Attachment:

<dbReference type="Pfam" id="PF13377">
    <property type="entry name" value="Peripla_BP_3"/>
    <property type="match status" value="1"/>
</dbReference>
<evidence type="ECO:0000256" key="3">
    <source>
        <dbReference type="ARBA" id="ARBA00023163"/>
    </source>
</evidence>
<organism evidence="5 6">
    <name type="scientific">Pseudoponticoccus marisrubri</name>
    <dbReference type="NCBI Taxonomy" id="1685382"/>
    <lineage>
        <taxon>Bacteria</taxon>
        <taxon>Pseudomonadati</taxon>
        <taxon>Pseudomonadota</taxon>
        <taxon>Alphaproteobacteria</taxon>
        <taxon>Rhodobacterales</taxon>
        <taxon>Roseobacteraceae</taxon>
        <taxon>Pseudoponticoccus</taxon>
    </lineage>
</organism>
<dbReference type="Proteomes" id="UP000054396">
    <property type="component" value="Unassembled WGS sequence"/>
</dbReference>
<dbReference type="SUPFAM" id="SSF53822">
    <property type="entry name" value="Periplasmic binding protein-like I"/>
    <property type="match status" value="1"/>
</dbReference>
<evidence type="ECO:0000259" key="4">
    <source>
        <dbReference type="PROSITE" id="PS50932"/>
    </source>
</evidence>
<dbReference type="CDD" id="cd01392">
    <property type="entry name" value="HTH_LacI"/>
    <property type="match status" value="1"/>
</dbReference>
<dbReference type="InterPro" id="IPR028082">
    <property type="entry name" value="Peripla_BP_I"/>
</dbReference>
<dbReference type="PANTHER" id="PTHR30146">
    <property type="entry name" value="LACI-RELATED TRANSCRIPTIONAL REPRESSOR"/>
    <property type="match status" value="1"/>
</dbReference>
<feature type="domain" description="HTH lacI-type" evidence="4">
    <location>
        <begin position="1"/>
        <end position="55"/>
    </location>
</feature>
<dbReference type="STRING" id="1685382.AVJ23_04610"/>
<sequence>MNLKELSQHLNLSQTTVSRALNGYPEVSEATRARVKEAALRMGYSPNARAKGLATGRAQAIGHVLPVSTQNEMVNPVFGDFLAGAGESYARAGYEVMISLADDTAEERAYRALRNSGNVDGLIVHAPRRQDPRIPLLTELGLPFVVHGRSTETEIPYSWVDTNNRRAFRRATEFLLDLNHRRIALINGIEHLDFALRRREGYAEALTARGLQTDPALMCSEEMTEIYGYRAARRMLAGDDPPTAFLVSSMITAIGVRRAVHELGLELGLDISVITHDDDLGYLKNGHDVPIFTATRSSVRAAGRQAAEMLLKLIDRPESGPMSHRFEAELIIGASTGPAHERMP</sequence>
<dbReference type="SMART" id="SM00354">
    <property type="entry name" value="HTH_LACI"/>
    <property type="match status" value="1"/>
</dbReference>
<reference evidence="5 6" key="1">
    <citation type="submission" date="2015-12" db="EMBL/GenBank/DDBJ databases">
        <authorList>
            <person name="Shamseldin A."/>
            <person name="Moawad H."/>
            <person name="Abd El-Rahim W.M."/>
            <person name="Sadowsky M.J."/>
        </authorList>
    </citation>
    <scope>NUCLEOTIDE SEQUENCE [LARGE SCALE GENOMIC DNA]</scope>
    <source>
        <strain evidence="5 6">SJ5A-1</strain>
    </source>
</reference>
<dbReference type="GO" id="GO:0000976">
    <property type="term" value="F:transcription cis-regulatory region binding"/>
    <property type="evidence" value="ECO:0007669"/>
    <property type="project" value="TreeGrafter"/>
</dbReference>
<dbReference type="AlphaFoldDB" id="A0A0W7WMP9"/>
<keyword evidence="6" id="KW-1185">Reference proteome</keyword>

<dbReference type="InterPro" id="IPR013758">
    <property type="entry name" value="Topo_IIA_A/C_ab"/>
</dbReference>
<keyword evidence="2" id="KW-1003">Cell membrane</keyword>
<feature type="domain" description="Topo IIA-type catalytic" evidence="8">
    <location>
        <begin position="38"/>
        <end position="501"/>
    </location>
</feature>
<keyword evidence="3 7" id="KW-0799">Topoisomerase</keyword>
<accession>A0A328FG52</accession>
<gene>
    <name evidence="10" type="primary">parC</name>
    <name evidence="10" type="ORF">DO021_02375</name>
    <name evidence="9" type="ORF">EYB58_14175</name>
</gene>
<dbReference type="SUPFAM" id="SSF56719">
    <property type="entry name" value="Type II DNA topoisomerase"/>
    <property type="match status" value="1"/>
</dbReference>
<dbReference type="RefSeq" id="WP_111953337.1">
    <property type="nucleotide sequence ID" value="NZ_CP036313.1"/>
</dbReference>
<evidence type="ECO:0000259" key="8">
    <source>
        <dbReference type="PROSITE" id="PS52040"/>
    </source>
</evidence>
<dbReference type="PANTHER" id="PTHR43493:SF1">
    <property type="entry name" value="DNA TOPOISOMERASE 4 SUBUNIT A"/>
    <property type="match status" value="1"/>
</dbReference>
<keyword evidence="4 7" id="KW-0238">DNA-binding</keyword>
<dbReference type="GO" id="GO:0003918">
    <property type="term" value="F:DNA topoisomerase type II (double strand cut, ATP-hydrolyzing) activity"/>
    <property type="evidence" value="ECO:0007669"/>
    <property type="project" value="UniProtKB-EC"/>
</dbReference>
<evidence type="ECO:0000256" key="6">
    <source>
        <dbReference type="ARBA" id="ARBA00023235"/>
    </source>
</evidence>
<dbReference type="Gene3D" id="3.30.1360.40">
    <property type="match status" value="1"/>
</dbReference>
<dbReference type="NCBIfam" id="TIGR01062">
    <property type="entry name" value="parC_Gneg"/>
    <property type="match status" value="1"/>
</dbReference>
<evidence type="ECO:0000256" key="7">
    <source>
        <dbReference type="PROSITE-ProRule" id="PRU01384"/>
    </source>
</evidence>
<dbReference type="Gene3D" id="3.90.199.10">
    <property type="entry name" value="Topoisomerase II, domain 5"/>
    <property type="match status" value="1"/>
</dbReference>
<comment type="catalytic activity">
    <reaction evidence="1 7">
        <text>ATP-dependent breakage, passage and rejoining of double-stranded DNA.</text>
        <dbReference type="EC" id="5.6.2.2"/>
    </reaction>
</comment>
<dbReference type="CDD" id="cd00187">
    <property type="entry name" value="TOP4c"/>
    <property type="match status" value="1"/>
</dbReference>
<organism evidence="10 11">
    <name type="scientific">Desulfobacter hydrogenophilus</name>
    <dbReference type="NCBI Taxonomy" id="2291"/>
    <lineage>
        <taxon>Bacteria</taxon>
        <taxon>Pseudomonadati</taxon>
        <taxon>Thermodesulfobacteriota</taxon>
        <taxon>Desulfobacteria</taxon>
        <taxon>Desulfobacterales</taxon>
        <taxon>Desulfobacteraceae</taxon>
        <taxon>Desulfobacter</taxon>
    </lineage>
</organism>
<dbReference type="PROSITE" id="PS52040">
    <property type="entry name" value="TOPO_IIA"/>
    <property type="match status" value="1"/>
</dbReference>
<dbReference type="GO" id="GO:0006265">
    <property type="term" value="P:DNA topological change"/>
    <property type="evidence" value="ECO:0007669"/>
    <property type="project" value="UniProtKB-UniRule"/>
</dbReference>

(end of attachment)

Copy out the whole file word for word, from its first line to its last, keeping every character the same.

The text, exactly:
<dbReference type="Pfam" id="PF13377">
    <property type="entry name" value="Peripla_BP_3"/>
    <property type="match status" value="1"/>
</dbReference>
<evidence type="ECO:0000256" key="3">
    <source>
        <dbReference type="ARBA" id="ARBA00023163"/>
    </source>
</evidence>
<organism evidence="5 6">
    <name type="scientific">Pseudoponticoccus marisrubri</name>
    <dbReference type="NCBI Taxonomy" id="1685382"/>
    <lineage>
        <taxon>Bacteria</taxon>
        <taxon>Pseudomonadati</taxon>
        <taxon>Pseudomonadota</taxon>
        <taxon>Alphaproteobacteria</taxon>
        <taxon>Rhodobacterales</taxon>
        <taxon>Roseobacteraceae</taxon>
        <taxon>Pseudoponticoccus</taxon>
    </lineage>
</organism>
<dbReference type="Proteomes" id="UP000054396">
    <property type="component" value="Unassembled WGS sequence"/>
</dbReference>
<dbReference type="SUPFAM" id="SSF53822">
    <property type="entry name" value="Periplasmic binding protein-like I"/>
    <property type="match status" value="1"/>
</dbReference>
<evidence type="ECO:0000259" key="4">
    <source>
        <dbReference type="PROSITE" id="PS50932"/>
    </source>
</evidence>
<dbReference type="CDD" id="cd01392">
    <property type="entry name" value="HTH_LacI"/>
    <property type="match status" value="1"/>
</dbReference>
<dbReference type="InterPro" id="IPR028082">
    <property type="entry name" value="Peripla_BP_I"/>
</dbReference>
<dbReference type="PANTHER" id="PTHR30146">
    <property type="entry name" value="LACI-RELATED TRANSCRIPTIONAL REPRESSOR"/>
    <property type="match status" value="1"/>
</dbReference>
<feature type="domain" description="HTH lacI-type" evidence="4">
    <location>
        <begin position="1"/>
        <end position="55"/>
    </location>
</feature>
<dbReference type="STRING" id="1685382.AVJ23_04610"/>
<sequence>MNLKELSQHLNLSQTTVSRALNGYPEVSEATRARVKEAALRMGYSPNARAKGLATGRAQAIGHVLPVSTQNEMVNPVFGDFLAGAGESYARAGYEVMISLADDTAEERAYRALRNSGNVDGLIVHAPRRQDPRIPLLTELGLPFVVHGRSTETEIPYSWVDTNNRRAFRRATEFLLDLNHRRIALINGIEHLDFALRRREGYAEALTARGLQTDPALMCSEEMTEIYGYRAARRMLAGDDPPTAFLVSSMITAIGVRRAVHELGLELGLDISVITHDDDLGYLKNGHDVPIFTATRSSVRAAGRQAAEMLLKLIDRPESGPMSHRFEAELIIGASTGPAHERMP</sequence>
<dbReference type="SMART" id="SM00354">
    <property type="entry name" value="HTH_LACI"/>
    <property type="match status" value="1"/>
</dbReference>
<reference evidence="5 6" key="1">
    <citation type="submission" date="2015-12" db="EMBL/GenBank/DDBJ databases">
        <authorList>
            <person name="Shamseldin A."/>
            <person name="Moawad H."/>
            <person name="Abd El-Rahim W.M."/>
            <person name="Sadowsky M.J."/>
        </authorList>
    </citation>
    <scope>NUCLEOTIDE SEQUENCE [LARGE SCALE GENOMIC DNA]</scope>
    <source>
        <strain evidence="5 6">SJ5A-1</strain>
    </source>
</reference>
<dbReference type="GO" id="GO:0000976">
    <property type="term" value="F:transcription cis-regulatory region binding"/>
    <property type="evidence" value="ECO:0007669"/>
    <property type="project" value="TreeGrafter"/>
</dbReference>
<dbReference type="AlphaFoldDB" id="A0A0W7WMP9"/>
<keyword evidence="6" id="KW-1185">Reference proteome</keyword>

<dbReference type="InterPro" id="IPR013758">
    <property type="entry name" value="Topo_IIA_A/C_ab"/>
</dbReference>
<keyword evidence="2" id="KW-1003">Cell membrane</keyword>
<feature type="domain" description="Topo IIA-type catalytic" evidence="8">
    <location>
        <begin position="38"/>
        <end position="501"/>
    </location>
</feature>
<keyword evidence="3 7" id="KW-0799">Topoisomerase</keyword>
<accession>A0A328FG52</accession>
<gene>
    <name evidence="10" type="primary">parC</name>
    <name evidence="10" type="ORF">DO021_02375</name>
    <name evidence="9" type="ORF">EYB58_14175</name>
</gene>
<dbReference type="SUPFAM" id="SSF56719">
    <property type="entry name" value="Type II DNA topoisomerase"/>
    <property type="match status" value="1"/>
</dbReference>
<dbReference type="RefSeq" id="WP_111953337.1">
    <property type="nucleotide sequence ID" value="NZ_CP036313.1"/>
</dbReference>
<evidence type="ECO:0000259" key="8">
    <source>
        <dbReference type="PROSITE" id="PS52040"/>
    </source>
</evidence>
<dbReference type="PANTHER" id="PTHR43493:SF1">
    <property type="entry name" value="DNA TOPOISOMERASE 4 SUBUNIT A"/>
    <property type="match status" value="1"/>
</dbReference>
<keyword evidence="4 7" id="KW-0238">DNA-binding</keyword>
<dbReference type="GO" id="GO:0003918">
    <property type="term" value="F:DNA topoisomerase type II (double strand cut, ATP-hydrolyzing) activity"/>
    <property type="evidence" value="ECO:0007669"/>
    <property type="project" value="UniProtKB-EC"/>
</dbReference>
<evidence type="ECO:0000256" key="6">
    <source>
        <dbReference type="ARBA" id="ARBA00023235"/>
    </source>
</evidence>
<dbReference type="Gene3D" id="3.30.1360.40">
    <property type="match status" value="1"/>
</dbReference>
<dbReference type="NCBIfam" id="TIGR01062">
    <property type="entry name" value="parC_Gneg"/>
    <property type="match status" value="1"/>
</dbReference>
<evidence type="ECO:0000256" key="7">
    <source>
        <dbReference type="PROSITE-ProRule" id="PRU01384"/>
    </source>
</evidence>
<dbReference type="Gene3D" id="3.90.199.10">
    <property type="entry name" value="Topoisomerase II, domain 5"/>
    <property type="match status" value="1"/>
</dbReference>
<comment type="catalytic activity">
    <reaction evidence="1 7">
        <text>ATP-dependent breakage, passage and rejoining of double-stranded DNA.</text>
        <dbReference type="EC" id="5.6.2.2"/>
    </reaction>
</comment>
<dbReference type="CDD" id="cd00187">
    <property type="entry name" value="TOP4c"/>
    <property type="match status" value="1"/>
</dbReference>
<organism evidence="10 11">
    <name type="scientific">Desulfobacter hydrogenophilus</name>
    <dbReference type="NCBI Taxonomy" id="2291"/>
    <lineage>
        <taxon>Bacteria</taxon>
        <taxon>Pseudomonadati</taxon>
        <taxon>Thermodesulfobacteriota</taxon>
        <taxon>Desulfobacteria</taxon>
        <taxon>Desulfobacterales</taxon>
        <taxon>Desulfobacteraceae</taxon>
        <taxon>Desulfobacter</taxon>
    </lineage>
</organism>
<dbReference type="PROSITE" id="PS52040">
    <property type="entry name" value="TOPO_IIA"/>
    <property type="match status" value="1"/>
</dbReference>
<dbReference type="GO" id="GO:0006265">
    <property type="term" value="P:DNA topological change"/>
    <property type="evidence" value="ECO:0007669"/>
    <property type="project" value="UniProtKB-UniRule"/>
</dbReference>